Have I ever told you how much I hate La Poste? That it is the bane of my existence? (Well, that and laundry).
My virulent loathing of the institution might seem a bit overstated, but I think in some ways it’s a good solution for dealing with my frustrations living in France. I simply channel all my ill feelings into this one receptacle – no need to get upset about everything.
Sure, I suppose I could choose someplace with a bit more power – the prefecture, say- as the singular object of my wrath. (You’ve seen my absolute terror in facing the prefecture here).
However, the prefecture is not a place I have to deal with often (usually just the annual trial suffices).
La Poste, on the other hand, is a fact of daily life. Inefficiency, surly customer service, long lines – all of these traits find their way here. All of France’s woes in one convenient location, in other words.
What has set off this tirade?
Well, a small thing, really. (Isn’t it always?)
I went to make photocopies and then mail off my US taxes and some health forms to my Mutuelle (June 15 is the filing date for us folks abroad, for those of you who think I’ve woefully missed the April 15 tax deadline. A Mutuelle is a complimentary health insurance for you same US folks who might not know.)
Sounds like a simple task, right? Only in France, no small task goes unpunished.
Go to my nearest post office. Copier only takes exact change (10 centimes). Machine that makes changes is out of order. Postal workers will not give me change because, well, they don’t like giving change.
Exit post office and go to nearest photocopy place. Stand in line. My turn. First 2 pages copy. Then machine stops copying. The guy working there (very nice, I will say) tries to figure out the problem. To no avail. Woman behind me exclaims, “this place is worse than the post office!”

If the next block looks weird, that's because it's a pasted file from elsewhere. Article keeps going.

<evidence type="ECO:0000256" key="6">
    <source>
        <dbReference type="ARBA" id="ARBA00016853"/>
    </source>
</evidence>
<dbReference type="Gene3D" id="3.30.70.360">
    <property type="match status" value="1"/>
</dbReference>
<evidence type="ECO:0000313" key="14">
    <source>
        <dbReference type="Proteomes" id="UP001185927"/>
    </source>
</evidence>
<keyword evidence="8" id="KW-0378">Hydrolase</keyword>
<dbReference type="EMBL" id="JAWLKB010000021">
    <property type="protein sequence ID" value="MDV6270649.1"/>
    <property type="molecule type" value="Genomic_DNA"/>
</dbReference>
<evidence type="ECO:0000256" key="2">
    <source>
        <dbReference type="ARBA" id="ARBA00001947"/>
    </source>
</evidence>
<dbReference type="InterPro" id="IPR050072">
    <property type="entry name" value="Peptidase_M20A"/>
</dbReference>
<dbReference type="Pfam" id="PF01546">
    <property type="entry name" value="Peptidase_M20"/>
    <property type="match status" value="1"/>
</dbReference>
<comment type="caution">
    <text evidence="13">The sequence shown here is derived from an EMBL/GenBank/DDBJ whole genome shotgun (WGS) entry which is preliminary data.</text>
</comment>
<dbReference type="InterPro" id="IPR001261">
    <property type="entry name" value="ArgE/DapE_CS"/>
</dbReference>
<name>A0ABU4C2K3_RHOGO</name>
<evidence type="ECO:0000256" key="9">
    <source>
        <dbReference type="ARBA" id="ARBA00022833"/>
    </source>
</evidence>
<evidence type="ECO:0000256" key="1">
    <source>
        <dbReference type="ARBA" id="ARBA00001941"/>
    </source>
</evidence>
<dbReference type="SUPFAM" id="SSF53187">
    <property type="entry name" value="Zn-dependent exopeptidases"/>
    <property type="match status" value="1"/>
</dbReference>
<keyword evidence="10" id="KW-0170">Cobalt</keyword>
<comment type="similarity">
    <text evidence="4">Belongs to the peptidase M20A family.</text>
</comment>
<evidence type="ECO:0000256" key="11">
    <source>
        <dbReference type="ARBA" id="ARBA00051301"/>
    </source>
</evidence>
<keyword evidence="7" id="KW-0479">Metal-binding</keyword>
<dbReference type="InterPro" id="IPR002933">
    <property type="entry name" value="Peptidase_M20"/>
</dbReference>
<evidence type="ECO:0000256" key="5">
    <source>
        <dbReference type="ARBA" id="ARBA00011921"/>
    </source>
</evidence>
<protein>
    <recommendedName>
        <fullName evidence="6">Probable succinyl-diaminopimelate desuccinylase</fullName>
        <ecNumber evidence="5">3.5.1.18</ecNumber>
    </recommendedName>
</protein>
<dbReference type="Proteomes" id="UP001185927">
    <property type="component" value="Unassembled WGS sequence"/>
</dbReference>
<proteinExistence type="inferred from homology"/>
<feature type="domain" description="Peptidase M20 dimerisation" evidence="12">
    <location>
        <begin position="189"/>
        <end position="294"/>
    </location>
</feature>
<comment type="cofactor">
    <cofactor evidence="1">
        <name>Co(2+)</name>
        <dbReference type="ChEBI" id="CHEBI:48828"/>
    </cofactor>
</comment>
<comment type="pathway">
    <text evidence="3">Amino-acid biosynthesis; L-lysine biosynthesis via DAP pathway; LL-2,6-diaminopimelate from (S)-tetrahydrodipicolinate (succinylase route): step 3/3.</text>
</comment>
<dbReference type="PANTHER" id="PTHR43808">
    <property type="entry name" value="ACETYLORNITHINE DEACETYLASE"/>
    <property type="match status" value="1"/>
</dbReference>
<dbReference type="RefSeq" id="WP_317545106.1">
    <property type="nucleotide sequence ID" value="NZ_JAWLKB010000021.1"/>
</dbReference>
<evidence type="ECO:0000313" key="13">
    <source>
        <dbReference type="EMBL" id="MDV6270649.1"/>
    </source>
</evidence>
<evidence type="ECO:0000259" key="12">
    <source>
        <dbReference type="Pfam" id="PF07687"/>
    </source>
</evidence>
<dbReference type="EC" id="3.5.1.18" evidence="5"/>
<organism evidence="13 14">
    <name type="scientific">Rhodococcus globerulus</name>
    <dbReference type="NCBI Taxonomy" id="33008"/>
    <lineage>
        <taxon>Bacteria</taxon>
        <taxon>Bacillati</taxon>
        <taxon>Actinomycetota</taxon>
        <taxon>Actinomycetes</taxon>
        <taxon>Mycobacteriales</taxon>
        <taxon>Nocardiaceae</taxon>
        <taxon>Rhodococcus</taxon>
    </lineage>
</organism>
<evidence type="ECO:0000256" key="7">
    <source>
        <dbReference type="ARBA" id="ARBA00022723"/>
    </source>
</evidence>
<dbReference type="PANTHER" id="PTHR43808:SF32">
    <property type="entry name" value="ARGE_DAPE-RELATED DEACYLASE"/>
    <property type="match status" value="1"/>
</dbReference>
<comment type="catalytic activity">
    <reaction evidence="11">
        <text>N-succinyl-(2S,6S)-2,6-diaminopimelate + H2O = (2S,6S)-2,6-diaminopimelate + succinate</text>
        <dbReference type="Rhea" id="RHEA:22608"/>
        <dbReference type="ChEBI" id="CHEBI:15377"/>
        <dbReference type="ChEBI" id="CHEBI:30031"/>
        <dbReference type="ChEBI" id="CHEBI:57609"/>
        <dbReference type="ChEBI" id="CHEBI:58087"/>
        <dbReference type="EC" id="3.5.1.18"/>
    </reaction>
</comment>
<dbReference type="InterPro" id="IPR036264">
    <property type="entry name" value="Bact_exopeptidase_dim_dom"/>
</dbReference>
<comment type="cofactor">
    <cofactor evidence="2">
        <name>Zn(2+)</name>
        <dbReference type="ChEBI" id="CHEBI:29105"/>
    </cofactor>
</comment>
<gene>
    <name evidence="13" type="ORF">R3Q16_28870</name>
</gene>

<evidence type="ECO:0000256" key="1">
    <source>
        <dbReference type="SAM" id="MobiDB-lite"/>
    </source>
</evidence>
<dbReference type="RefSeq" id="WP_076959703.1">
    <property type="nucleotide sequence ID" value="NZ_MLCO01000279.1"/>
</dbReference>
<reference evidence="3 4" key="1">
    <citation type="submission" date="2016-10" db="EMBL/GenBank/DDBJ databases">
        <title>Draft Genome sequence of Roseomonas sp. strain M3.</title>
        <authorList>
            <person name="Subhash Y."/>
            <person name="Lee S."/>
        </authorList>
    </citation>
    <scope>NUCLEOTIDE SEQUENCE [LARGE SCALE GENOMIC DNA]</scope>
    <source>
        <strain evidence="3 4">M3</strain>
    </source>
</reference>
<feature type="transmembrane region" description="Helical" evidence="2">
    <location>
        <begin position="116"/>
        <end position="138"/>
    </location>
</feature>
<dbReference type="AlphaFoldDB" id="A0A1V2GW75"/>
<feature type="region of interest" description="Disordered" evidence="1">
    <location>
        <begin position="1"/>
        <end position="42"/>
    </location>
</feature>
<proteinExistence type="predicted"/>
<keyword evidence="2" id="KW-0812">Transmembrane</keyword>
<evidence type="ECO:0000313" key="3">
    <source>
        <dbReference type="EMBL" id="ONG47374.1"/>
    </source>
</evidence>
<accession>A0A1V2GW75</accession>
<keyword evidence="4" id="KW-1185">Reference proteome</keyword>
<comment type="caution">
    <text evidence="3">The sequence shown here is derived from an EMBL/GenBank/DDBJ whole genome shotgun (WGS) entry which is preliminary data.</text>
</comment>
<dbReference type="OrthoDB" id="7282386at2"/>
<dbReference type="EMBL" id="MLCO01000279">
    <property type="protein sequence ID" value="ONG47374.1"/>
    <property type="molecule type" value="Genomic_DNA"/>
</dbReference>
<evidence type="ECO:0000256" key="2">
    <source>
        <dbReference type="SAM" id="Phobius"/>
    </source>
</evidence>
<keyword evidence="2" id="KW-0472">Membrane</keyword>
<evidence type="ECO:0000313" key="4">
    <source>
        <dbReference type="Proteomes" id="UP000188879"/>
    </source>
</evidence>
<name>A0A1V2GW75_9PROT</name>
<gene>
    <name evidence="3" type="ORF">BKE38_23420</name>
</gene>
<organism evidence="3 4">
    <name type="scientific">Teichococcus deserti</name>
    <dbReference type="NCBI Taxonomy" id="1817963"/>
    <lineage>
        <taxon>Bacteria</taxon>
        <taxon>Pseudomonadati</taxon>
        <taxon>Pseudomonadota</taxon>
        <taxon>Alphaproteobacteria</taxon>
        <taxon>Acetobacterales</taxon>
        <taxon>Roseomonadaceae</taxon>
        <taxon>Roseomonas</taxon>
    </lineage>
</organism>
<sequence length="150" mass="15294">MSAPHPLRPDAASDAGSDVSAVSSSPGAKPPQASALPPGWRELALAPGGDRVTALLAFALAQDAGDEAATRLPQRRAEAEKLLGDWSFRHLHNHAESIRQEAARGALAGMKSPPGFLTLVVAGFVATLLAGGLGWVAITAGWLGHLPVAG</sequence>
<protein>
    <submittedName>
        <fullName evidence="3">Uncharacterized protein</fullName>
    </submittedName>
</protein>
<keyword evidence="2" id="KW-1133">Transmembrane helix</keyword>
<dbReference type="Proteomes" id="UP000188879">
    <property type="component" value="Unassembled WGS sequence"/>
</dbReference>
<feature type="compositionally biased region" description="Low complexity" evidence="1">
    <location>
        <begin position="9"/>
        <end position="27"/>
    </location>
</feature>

Ok, next post office. Great! Their change machine works! Many 10 cent coins in hand. Go to their photocopier. En panne. (Out of service).
Back to original post office. One of the copiers has managed to fall en panne, too, in the interceding time, but one still works. I make all of my copies. Hooray!
After I finish, the woman behind me tries the machine. “It doesn’t work!” she cries. Break out another en panne sign.
Not a huge deal, I know. Believe me, I still have perspective. But a quick errand (I had assumed – hah!) turned into half a day. While I’m pretty laid-back, sometimes you just want things to be straightforward. Like mailing an envelope could – in an ideal world – take about 30 seconds. (But then this blog post wouldn’t have happened).
I’m sure there were other ways. Should I have gone to corner café, ordered a glass of wine and gotten some change that way? Maybe. Might have been more fun.
But no harm done. So onto something more evil.
The post office steals my care packages. Yes. They steal.
It’s wrong to jump to conclusions, right? But after the third or fourth missing package, you start to wonder. Especially when you go inquiring after your missing package, witness their entirely haphazard tracking system (consisting of the postal worker scanning a crumpled sheet with names scrawled in horrible handwriting with no other identifying information) to then inform you that the package has never passed through. To also hear other people complaining of their missing packages. To also know this has happened at two of your Paris addresses already.
I’ve told friends and family back home to stop sending me care packages. Do you know how sad this is? Do any of you realize how vital small gifts from home are to the long-term expat? But I am a strong girl. No, it’s ok, I say, lips quivering. I’d rather you not send it. No need to waste your money, mom. It probably won’t get here.
So ok post office, you steal my stuff. Fine. Can you please at least install a working photocopier? Or give me change? Thanks.
This is how it should be: